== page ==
Sydney Liu plans to major in Cognitive Science with a focus on pre-health studies. Sydney is motivated to utilize her knowledge, empathy, and experiences to help and connect with others. Her tentative goal is to work in a teaching hospital but she is open to other possibilities.
Sydney places value on slowing down, being authentic, and connecting with others. As a Penn student, she has found that it is easy to feel alone. By keeping an open mind and taking the perspective that there’s a lot more below the surface, Sydney has been able to find connection with her peers. Rather than focus on external markers of success, Sydney is asking herself not what she wants to be, but who, in this overstimulating, changing world that she exist in, she wants to be.
To quote 19th century sociologist Georg Simmel, “the development of modern culture is characterized by the preponderance of what one might call the ‘objective spirit’ over the ‘subjective spirit.’” Simmel outlines three main characteristics of modernity: alienation, quantification, and a blasé attitude. Alienation: you might be surrounded by people, but feel so alone because everyone’s so busy doing their own thing. There’s homework to complete, phones to scroll on, things to do… how can we possibly have time for it all? Quantification: this relates to the prior quote. Because of the sheer overwhelming nature of modern life, we need some way to standardize and compare everything: time, measurements—but even, perhaps, people. Just think of millions of qualified students applying to college or jobs; by necessity, there has to be objectivity (resumes, etc) over subjectivity, because how else will you compare them? A blasé attitude: to cope with overwhelming stimulus, the necessary solution is to care less. Do what’s practical/necessary, follow the crowd, and don’t ask questions.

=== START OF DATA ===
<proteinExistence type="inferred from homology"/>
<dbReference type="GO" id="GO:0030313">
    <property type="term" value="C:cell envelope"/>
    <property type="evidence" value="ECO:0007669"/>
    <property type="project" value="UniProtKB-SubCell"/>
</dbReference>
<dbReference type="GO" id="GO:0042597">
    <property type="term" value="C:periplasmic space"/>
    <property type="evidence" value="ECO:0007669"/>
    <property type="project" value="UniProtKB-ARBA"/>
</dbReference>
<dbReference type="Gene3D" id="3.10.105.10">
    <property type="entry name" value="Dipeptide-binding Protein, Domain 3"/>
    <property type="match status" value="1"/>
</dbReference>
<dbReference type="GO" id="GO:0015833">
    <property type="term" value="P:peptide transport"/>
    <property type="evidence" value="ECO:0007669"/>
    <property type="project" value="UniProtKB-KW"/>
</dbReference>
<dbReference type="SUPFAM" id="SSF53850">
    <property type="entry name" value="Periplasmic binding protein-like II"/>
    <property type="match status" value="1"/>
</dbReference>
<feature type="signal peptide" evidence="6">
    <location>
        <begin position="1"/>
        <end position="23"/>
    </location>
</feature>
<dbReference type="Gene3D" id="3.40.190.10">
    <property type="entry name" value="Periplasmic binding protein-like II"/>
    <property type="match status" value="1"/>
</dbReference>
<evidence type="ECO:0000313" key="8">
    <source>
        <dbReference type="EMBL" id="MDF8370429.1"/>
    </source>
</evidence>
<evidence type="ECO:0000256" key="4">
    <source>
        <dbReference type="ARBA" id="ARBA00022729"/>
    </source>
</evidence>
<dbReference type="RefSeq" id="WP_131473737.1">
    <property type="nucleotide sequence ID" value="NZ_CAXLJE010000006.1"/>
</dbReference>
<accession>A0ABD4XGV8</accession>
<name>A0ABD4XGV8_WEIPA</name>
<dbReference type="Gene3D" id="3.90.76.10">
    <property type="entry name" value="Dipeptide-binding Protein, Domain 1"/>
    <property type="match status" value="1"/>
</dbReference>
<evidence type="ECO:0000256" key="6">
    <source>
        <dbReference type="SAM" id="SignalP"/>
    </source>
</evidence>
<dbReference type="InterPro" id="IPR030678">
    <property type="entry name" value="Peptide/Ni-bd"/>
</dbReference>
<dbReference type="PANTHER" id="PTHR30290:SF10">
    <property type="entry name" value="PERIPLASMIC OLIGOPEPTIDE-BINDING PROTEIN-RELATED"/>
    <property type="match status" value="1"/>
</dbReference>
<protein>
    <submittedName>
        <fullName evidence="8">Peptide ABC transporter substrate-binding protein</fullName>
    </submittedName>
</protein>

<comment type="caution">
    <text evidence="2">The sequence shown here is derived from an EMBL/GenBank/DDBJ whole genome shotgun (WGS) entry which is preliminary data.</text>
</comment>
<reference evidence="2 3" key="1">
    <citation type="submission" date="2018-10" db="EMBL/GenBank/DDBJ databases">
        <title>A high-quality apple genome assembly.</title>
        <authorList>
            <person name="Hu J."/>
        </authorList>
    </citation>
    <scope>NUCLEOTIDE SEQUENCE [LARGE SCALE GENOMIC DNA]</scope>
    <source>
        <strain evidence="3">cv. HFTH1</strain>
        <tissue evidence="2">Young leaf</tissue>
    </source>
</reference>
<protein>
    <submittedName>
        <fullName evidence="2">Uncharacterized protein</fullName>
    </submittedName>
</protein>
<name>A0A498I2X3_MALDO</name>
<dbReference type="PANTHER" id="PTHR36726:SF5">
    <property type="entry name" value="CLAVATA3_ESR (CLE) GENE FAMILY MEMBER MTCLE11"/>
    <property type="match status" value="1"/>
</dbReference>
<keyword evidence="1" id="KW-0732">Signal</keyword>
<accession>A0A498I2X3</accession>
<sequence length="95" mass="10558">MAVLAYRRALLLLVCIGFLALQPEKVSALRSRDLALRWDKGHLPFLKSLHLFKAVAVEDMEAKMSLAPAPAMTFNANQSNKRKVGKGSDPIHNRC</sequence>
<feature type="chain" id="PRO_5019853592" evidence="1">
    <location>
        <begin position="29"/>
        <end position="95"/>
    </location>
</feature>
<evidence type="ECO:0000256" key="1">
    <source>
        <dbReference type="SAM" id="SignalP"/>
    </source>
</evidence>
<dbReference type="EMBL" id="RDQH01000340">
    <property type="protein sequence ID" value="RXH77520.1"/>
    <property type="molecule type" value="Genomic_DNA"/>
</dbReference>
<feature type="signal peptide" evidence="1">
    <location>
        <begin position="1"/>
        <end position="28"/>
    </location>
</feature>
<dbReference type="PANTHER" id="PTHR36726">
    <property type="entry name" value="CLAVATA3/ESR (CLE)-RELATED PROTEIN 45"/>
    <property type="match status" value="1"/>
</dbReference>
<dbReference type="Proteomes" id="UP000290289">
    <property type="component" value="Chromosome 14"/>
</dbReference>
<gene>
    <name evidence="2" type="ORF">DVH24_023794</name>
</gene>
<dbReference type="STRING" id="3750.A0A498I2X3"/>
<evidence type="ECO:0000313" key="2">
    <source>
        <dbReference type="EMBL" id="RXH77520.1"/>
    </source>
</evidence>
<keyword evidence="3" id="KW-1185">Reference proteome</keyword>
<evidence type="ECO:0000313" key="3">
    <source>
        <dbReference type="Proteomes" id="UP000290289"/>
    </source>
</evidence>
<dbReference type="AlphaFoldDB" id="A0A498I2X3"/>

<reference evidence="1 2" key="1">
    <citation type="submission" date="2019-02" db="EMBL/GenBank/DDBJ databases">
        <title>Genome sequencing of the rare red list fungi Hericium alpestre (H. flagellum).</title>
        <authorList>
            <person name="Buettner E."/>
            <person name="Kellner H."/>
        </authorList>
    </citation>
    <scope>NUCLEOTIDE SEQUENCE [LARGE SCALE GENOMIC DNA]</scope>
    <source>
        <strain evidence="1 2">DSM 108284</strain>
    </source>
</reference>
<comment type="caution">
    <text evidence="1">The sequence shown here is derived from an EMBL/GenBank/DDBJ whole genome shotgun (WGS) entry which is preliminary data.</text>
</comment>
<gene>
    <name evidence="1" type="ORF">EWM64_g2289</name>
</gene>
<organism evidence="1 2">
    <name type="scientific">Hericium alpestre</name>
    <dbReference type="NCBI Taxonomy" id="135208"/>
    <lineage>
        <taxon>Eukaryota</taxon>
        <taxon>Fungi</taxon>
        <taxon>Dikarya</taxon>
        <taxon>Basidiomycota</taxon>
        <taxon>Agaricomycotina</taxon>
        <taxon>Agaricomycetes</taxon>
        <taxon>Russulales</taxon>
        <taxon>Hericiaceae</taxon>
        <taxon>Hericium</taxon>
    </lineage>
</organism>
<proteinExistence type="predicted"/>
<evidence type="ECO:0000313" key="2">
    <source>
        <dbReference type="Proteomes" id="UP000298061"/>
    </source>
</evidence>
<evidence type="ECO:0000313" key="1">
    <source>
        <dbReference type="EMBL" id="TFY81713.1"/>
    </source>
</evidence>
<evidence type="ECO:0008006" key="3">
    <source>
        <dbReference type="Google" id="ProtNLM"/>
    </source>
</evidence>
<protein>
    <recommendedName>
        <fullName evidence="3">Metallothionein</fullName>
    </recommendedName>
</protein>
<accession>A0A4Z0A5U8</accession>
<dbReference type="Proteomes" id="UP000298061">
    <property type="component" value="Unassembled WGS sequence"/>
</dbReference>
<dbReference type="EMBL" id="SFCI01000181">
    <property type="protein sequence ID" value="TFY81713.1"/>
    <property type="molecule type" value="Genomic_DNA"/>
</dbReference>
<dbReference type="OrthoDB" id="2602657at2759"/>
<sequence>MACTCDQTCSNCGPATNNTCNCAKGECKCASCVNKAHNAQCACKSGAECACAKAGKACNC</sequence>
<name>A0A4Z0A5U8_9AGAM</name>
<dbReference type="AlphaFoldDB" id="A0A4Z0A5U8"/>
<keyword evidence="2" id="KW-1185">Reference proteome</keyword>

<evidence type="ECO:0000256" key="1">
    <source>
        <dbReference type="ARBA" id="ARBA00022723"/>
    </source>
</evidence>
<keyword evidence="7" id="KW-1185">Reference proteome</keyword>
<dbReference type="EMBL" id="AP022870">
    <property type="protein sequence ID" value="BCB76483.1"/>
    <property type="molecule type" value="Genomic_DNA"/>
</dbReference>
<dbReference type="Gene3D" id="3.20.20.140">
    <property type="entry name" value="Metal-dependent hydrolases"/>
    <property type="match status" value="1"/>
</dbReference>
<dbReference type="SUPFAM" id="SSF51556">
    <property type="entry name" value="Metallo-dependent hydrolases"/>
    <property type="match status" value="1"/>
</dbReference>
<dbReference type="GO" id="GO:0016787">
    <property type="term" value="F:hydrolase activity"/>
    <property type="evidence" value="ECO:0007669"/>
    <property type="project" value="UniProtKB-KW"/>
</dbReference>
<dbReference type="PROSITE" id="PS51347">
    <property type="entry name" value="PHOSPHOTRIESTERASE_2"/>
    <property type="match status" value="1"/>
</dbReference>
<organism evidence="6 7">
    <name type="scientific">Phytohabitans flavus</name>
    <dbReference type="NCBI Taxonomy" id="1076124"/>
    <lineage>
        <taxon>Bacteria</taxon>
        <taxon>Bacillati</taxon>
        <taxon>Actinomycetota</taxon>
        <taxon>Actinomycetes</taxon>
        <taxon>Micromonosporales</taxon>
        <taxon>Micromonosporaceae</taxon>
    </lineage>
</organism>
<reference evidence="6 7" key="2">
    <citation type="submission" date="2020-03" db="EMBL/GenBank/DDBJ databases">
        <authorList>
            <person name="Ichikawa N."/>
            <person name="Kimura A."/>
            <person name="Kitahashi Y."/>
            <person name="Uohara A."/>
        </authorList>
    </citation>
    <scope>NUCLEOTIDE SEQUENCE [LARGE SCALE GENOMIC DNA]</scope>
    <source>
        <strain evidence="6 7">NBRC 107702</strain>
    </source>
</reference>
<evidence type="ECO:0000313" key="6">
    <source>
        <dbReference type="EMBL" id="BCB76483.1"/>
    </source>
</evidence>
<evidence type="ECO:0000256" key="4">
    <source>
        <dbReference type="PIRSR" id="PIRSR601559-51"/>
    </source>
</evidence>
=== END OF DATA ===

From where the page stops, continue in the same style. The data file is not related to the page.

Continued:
Sydney sees SNF Paideia as a way of countering these byproducts of modernity. It’s a program that embraces slowing down and keeping an open mind. Dialogue reaches across differences and prevents a sense of alienation. The interdisciplinary, holistic nature of the program encourages students to look not only at the quantifiable, but closer, at what’s inside. Through SNF Paideia, Sydney hopes to meet people who put their heart and soul into everything they do, and who are unafraid to ask questions and carve their own path.